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Re: gcc 3.2's cpp breaks configure scripts
- From: Bruno Haible <haible at ilog dot fr>
- To: "John David Anglin" <dave at hiauly1 dot hia dot nrc dot ca>
- Cc: bug-gnu-gettext at gnu dot org, bug-textutils at gnu dot org, gcc at gcc dot gnu dot org, meyering at lucent dot com
- Date: Fri, 2 Aug 2002 20:02:08 +0200 (CEST)
- Subject: Re: gcc 3.2's cpp breaks configure scripts
- References: <200208021635.g72GZDrs008047@hiauly1.hia.nrc.ca><20020801215213.GA16878@kromwill.dtek.chalmers.se>
John David Anglin writes:
> Enclosed is a patch to the gettext macros lib-link.m4 and lib-prefix.m4
> to prevent them from appending GCC system directories to CPPFLAGS. It
> uses "gcc -v -E" and checks for the warning.
The patch does the wrong thing in half of the cases.
If the added directory is one of the directories on which fixincludes
is run, then
1. gcc's warning is justified,
2. Users shouldn't install additional packages (such as libintl,
libiconv etc.) in this directory. It won't work because the
include file seen by gcc might be the fixincluded one, which
represents a different version of the package than the one
which is being installed as a library.
It'd be good if the GCC documentation mentioned this pitfall.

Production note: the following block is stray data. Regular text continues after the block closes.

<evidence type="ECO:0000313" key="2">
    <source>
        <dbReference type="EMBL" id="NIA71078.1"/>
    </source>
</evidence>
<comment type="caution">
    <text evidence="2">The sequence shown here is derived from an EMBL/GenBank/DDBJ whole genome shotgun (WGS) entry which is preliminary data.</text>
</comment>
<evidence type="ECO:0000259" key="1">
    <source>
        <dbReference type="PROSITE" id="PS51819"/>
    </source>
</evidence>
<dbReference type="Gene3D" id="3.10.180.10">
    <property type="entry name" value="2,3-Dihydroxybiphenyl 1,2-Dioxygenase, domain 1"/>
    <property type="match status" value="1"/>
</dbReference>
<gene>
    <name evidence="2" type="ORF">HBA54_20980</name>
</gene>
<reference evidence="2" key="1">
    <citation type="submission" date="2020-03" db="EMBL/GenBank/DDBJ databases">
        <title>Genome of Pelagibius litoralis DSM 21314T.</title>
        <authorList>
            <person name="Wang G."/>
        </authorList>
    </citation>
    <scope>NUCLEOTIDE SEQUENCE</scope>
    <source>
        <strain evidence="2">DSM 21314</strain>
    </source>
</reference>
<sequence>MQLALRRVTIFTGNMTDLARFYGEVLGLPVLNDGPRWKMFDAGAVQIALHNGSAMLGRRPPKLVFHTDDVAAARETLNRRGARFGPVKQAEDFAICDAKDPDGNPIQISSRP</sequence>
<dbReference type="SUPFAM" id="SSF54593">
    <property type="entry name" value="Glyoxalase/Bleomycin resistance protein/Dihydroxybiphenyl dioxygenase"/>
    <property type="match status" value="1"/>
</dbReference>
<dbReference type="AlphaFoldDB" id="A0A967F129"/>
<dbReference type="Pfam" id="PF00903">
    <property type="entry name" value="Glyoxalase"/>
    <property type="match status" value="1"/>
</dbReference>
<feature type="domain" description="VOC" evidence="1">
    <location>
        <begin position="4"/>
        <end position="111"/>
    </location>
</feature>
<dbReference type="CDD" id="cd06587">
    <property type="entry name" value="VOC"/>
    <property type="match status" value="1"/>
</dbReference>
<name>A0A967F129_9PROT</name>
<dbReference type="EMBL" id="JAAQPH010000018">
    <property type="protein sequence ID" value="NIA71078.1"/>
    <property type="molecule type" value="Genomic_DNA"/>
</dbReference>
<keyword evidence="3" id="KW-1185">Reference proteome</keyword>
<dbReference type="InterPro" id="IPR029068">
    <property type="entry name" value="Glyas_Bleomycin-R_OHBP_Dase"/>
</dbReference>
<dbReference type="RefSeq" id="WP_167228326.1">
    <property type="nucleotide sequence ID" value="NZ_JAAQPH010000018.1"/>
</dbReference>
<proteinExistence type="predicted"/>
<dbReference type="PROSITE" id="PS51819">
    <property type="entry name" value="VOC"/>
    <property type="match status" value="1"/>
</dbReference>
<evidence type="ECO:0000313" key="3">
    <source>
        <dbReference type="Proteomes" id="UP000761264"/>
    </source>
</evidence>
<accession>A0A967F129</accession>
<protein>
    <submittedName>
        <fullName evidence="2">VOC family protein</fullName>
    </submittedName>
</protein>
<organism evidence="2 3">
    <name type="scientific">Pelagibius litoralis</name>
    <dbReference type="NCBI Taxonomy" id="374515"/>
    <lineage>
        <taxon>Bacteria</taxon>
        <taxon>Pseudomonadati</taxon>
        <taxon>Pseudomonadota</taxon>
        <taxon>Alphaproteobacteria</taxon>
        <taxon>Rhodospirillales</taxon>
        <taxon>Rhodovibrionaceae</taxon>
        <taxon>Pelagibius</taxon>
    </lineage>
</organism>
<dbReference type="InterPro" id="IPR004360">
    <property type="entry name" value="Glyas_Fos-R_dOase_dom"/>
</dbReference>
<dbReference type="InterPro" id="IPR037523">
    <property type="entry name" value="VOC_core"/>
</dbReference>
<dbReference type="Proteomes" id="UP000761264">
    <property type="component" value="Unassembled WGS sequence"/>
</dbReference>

If the added directory is not a fixincluded one, then there is no
reason for GCC warning - except for Jakub's arguments.
Jakub Jelinek writes:
> > you're saying that adding -I/usr/include (or similar) can cause libstdc++
> > headers to break due to the way they use #include_next?
Then indeed it would be wrong to add -Idir to the command line. But
then also, you should document in the GCC documentation that users
should not install packages in these directories. Because any freshly
installed .h file in such a directory may be hidden by the ones in
gcc's private gcc-lib/platform/version/include directory, which are
older but have not been updated.
In this case, it'd be best for autoconf macro authors if gcc provided
an easy to use, documented way to test whether a directory is
forbidden for -I or not. I'd then use this test in two situations:
1) When searching for a library and its include files, this
directory shall be skipped, even if it equals $prefix/include,
2) When installing a library, configure will refuse to install in
such a forbidden directory.
> Also, -I/usr/include changes the status of /usr/include headers from
> system headers to user headers, thus you may get warnings (or errors
> with -Werror) where you otherwise would not get any.
This is an indication that cpp's heuristic to distinguish "user" and
"system" heads is wrong.